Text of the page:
The last action, selling goods, allow you to spend a die to sell a pile of goods from your board of the same number. In doing so, you will both get points based on the number of goods collected and a silverling.
“What are silverlings?” you may ask. Well, just the best and most precious currency in the lands of Burgundy. Two of these bad boys will allow you to purchase from an exclusive store in the center of the board, selling tiles only obtainable through this action. What’s more, this is a FREE action, meaning you get both a difficult-to-obtain tile, potentially with little competition, while also getting an extra action out of your turn.
Now, there’s a lot to unpack here already, but wait! We haven’t even talked about each of the tile types and what they do:
Castles, immediately after being played, allow you to take any action as if you played a die of any value.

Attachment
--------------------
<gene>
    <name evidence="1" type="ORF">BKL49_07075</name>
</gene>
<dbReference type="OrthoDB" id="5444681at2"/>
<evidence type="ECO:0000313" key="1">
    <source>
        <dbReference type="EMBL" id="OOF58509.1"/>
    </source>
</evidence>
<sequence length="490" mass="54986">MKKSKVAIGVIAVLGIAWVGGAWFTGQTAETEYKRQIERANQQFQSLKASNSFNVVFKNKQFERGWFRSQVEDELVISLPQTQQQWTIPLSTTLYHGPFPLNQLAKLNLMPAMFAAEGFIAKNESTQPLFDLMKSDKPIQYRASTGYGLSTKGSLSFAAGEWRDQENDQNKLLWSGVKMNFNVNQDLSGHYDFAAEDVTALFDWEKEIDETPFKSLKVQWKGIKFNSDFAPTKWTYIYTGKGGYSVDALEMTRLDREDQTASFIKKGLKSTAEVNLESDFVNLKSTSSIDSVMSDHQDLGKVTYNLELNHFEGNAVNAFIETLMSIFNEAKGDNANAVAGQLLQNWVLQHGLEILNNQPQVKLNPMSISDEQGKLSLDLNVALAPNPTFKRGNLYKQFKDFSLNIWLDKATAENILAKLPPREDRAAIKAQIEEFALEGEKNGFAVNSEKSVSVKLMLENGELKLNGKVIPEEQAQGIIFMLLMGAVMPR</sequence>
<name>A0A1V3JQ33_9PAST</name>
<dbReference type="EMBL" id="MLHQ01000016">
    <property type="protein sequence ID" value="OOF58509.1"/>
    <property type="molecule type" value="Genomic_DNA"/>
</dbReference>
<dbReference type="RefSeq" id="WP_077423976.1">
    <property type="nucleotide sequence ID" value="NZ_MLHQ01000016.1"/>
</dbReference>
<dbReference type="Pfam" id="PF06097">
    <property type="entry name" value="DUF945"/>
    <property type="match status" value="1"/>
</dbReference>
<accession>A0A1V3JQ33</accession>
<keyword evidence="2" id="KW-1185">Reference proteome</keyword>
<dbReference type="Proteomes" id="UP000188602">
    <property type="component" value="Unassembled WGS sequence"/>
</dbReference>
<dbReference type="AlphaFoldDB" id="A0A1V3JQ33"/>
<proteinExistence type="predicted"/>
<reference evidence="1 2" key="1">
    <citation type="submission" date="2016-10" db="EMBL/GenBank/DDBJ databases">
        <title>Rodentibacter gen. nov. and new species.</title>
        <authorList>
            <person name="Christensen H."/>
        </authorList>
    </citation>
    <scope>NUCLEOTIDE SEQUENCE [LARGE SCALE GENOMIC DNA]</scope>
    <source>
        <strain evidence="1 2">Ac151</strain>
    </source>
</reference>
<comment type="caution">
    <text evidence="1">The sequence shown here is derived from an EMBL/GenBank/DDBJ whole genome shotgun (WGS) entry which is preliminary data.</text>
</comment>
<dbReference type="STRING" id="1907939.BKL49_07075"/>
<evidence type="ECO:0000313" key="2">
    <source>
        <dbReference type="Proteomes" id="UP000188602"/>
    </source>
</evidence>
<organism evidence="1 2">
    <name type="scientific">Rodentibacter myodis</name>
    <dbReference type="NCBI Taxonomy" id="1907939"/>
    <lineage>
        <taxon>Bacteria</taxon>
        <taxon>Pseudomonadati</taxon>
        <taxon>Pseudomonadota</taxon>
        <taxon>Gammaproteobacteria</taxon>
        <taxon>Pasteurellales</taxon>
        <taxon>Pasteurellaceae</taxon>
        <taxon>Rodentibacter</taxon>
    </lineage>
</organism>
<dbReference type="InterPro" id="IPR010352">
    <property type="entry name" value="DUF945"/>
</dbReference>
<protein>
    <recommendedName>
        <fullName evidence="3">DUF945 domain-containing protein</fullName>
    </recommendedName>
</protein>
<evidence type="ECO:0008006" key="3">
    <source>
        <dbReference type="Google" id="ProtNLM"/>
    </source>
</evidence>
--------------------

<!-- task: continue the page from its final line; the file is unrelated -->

Mines generate one silverling at the end of every round.
Ships adjust the player order and allow you to take all the goods at a single location.
Livestock gives you straight points, which can be built upon if you consistently obtain the same livestock type in a contiguous area.
Buildings provide points, extra workers, or may allow you to immediate take or play tiles of specific types. You may only have one of each type of building in a given colored section (“town”).
Knowledge gives you special abilities, ignoring rules, empowering certain actions, or providing bonus points for collecting specific buildings over the course of the game.
Needless to say, Castles of Burgundy is a game of deep, thoughtful strategy that feels rewarding regardless of whether or not you win. Much of this boils down to the fact that,no matter what your point total is, you built your little board. That’s YOURS, and more often than not, you’ll feel attached to it, proud of what you’ve made. It’s an aspect that keeps you invested, regardless of the score.